What Makes Someone an Introvert?Apr 24, 2023
Do you know someone who loves being alone? Someone who stays quiet in large groups and prefers to spend time with close friends rather than strangers? They may be what is known as an introvert. Unlike extroverts, who thrive in social situations, introverts often feel better when they can express themselves one-on-one or quietly reflect in solitude. Several characteristics indicate someone is an introvert, and understanding these traits can help us appreciate their need for privacy and reflection.
Causes and misconceptions about introversion
Introversion refers to the state or personality trait where somebody tends to go inward regarding their thoughts and actions. For example, a person with an introverted personality prefers to spend more time doing solitary activities because being in situations where they have to engage in too much social interaction drains their energy. Therefore, introverts tend to be quiet and alone, and while they still have social interactions with others, they tend to be done in very small groups.
There can be several reasons why someone can be an introvert. First, someone can be born introverted due to how their brains are wired in terms of reacting to external stimulation. Second, genetics may also play a role because if your parents are introverted, you can become one too. Finally, life experiences can influence one's personality and behavior as one grows up. The social environments we become immersed in and the people we interact with can affect our disposition.
Introverts may not feel comfortable being labeled or known as one due to some misconceptions about it. For example, introverts may be easily seen by others as shy people due to their preference to be alone and move away from people. Although there are similarities, shy people tend to feel that way due to social anxiety or a lack of confidence and self-esteem to approach people. It is an initial emotion that once they overcome, they won't need to experience again once they feel comfortable with others in a particular situation. Introverts, on the other hand, regularly spend time alone and away from people, but it's not necessarily because they are afraid of approaching people; that's just how they are, and they do interact with others but on a limited scale, such as talking only with one or two people instead of in a large group setting. Others may also judge introverts as people who may be experiencing some mental health problems like depression due to their social withdrawal when in fact, nothing is wrong with them. People may also be quick to label them as arrogant, mysterious, or arrogant because they can't figure out what's going on in their minds, and they may not engage in too much small talk, so judgments take precedence.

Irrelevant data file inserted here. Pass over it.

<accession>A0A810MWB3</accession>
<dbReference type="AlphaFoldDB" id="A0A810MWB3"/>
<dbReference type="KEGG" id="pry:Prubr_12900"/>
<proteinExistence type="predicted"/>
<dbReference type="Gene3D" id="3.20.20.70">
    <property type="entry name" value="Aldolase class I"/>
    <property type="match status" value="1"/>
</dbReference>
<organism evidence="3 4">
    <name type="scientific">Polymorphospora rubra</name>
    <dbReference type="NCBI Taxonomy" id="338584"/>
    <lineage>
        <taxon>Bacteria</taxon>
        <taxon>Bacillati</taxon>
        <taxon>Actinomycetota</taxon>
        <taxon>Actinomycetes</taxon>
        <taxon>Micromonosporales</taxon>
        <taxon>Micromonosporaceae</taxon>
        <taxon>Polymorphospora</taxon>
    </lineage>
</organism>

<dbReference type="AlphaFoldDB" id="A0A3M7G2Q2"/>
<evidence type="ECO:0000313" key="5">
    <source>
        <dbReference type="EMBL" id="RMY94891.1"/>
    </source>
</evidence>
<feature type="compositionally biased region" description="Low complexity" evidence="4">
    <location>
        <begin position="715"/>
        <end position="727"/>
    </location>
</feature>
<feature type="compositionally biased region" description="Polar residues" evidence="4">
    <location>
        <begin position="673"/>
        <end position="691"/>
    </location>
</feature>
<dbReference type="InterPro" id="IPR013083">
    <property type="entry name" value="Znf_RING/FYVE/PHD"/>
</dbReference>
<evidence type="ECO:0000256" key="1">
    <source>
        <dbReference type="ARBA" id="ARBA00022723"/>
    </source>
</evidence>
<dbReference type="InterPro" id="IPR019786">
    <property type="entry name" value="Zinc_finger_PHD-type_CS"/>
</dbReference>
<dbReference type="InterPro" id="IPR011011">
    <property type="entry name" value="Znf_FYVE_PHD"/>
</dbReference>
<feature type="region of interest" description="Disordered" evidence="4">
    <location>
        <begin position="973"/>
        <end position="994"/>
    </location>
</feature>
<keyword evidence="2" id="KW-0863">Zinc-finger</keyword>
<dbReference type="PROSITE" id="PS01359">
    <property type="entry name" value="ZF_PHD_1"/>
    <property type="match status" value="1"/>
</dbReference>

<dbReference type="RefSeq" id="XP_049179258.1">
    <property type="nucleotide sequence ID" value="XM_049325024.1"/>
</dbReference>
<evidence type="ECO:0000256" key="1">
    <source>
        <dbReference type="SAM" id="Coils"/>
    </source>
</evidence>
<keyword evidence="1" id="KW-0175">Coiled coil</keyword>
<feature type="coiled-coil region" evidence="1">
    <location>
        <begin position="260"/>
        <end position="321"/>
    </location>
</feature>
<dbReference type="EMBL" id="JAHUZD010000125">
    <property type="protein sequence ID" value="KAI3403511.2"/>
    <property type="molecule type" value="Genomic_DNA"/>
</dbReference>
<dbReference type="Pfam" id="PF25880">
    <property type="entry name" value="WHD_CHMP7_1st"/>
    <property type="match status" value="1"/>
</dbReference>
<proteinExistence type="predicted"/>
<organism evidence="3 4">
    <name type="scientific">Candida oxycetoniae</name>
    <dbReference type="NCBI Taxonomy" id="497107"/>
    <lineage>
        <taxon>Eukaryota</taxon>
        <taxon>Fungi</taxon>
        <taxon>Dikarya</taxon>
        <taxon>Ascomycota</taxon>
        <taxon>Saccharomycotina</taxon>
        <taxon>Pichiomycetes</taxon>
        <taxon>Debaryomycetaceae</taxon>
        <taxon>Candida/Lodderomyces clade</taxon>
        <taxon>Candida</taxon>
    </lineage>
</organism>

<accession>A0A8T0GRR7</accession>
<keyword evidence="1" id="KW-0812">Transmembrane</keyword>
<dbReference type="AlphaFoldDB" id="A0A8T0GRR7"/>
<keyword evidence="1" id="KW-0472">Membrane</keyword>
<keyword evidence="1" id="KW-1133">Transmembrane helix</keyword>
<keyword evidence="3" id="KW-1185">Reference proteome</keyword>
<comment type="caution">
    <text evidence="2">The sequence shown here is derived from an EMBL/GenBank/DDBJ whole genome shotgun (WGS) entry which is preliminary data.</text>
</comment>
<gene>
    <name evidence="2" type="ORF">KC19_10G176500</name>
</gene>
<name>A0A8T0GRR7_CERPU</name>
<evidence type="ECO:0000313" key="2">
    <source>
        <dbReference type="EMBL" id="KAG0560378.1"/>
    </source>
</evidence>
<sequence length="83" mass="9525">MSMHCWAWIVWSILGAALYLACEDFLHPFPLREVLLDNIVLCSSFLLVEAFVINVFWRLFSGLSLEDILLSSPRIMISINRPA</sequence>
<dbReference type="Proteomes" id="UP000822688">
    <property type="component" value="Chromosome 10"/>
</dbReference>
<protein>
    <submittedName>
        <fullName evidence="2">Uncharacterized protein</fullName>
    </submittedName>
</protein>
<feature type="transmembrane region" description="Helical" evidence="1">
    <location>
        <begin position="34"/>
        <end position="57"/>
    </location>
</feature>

It is essential to note that introverts are like others with different personality types, such as extroverted people that are the opposites of introverts. They have different ways of spending energy and doing activities others may not enjoy. Also, being introverted doesn't mean it's absolute; people can lean on being an introvert or an extrovert depending on the situation and preference of the person. For example, at one point, someone may prefer to spend time alone to concentrate or work on something. Then, when it's time for fun, they may change to a more extroverted personality that enjoys being in social settings and interacting with others. Some are more predominantly introverted in personality type, and nothing is wrong with that. People should understand the implications of being an introvert and not make quick judgments about someone with this personality trait. As an introvert or trying to figure out if you are, several actions and behaviors indicate you are one. See if any of the following apply to you, and there are also tests out there you can try to see if you are one.
1. You socialize but only with limited people and time
One of the most common misconceptions about introverts is that they don't socialize with others. This is not true; introverts also socialize, just like most people, but they do it differently than how others, such as extroverts, do it. For many, socializing means mingling with many people in various situations and being outgoing while communicating. However, introverts do it differently: they socialize only with a limited number of people, such as one or two people and most likely their closest friends. They may also do this activity less often and in more private spaces. This can result in more intimate and heartfelt conversations due to focusing on talking with only a few people. In addition, introverts feel exhausted after being on a highly social occasion, so they need to recharge by spending some alone time.